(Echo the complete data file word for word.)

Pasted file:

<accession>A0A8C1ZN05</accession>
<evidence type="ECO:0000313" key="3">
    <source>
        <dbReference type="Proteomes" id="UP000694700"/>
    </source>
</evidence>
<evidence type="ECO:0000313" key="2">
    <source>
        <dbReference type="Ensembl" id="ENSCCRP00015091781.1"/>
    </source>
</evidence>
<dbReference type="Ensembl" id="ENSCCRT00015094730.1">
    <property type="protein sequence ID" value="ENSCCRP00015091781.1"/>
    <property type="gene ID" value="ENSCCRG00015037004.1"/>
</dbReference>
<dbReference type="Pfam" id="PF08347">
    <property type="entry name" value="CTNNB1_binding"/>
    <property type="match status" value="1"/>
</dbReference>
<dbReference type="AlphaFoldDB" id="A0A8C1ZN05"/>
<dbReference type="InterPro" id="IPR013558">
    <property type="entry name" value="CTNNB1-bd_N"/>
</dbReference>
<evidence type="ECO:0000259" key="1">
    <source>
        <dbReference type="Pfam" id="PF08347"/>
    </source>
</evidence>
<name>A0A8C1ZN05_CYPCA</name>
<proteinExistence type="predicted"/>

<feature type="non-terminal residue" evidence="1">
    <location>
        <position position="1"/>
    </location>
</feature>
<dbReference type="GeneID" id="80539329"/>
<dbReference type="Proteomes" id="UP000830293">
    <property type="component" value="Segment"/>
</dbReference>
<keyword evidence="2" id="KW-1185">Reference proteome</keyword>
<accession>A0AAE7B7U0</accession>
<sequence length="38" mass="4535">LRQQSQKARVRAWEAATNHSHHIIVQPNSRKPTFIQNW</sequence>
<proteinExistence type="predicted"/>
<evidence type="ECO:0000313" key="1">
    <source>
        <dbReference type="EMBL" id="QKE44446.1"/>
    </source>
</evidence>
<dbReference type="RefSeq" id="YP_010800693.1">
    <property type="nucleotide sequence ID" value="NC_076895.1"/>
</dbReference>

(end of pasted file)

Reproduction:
<accession>A0A8C1ZN05</accession>
<evidence type="ECO:0000313" key="3">
    <source>
        <dbReference type="Proteomes" id="UP000694700"/>
    </source>
</evidence>
<evidence type="ECO:0000313" key="2">
    <source>
        <dbReference type="Ensembl" id="ENSCCRP00015091781.1"/>
    </source>
</evidence>
<dbReference type="Ensembl" id="ENSCCRT00015094730.1">
    <property type="protein sequence ID" value="ENSCCRP00015091781.1"/>
    <property type="gene ID" value="ENSCCRG00015037004.1"/>
</dbReference>
<dbReference type="Pfam" id="PF08347">
    <property type="entry name" value="CTNNB1_binding"/>
    <property type="match status" value="1"/>
</dbReference>
<dbReference type="AlphaFoldDB" id="A0A8C1ZN05"/>
<dbReference type="InterPro" id="IPR013558">
    <property type="entry name" value="CTNNB1-bd_N"/>
</dbReference>
<evidence type="ECO:0000259" key="1">
    <source>
        <dbReference type="Pfam" id="PF08347"/>
    </source>
</evidence>
<name>A0A8C1ZN05_CYPCA</name>
<proteinExistence type="predicted"/>

<feature type="non-terminal residue" evidence="1">
    <location>
        <position position="1"/>
    </location>
</feature>
<dbReference type="GeneID" id="80539329"/>
<dbReference type="Proteomes" id="UP000830293">
    <property type="component" value="Segment"/>
</dbReference>
<keyword evidence="2" id="KW-1185">Reference proteome</keyword>
<accession>A0AAE7B7U0</accession>
<sequence length="38" mass="4535">LRQQSQKARVRAWEAATNHSHHIIVQPNSRKPTFIQNW</sequence>
<proteinExistence type="predicted"/>
<evidence type="ECO:0000313" key="1">
    <source>
        <dbReference type="EMBL" id="QKE44446.1"/>
    </source>
</evidence>
<dbReference type="RefSeq" id="YP_010800693.1">
    <property type="nucleotide sequence ID" value="NC_076895.1"/>
</dbReference>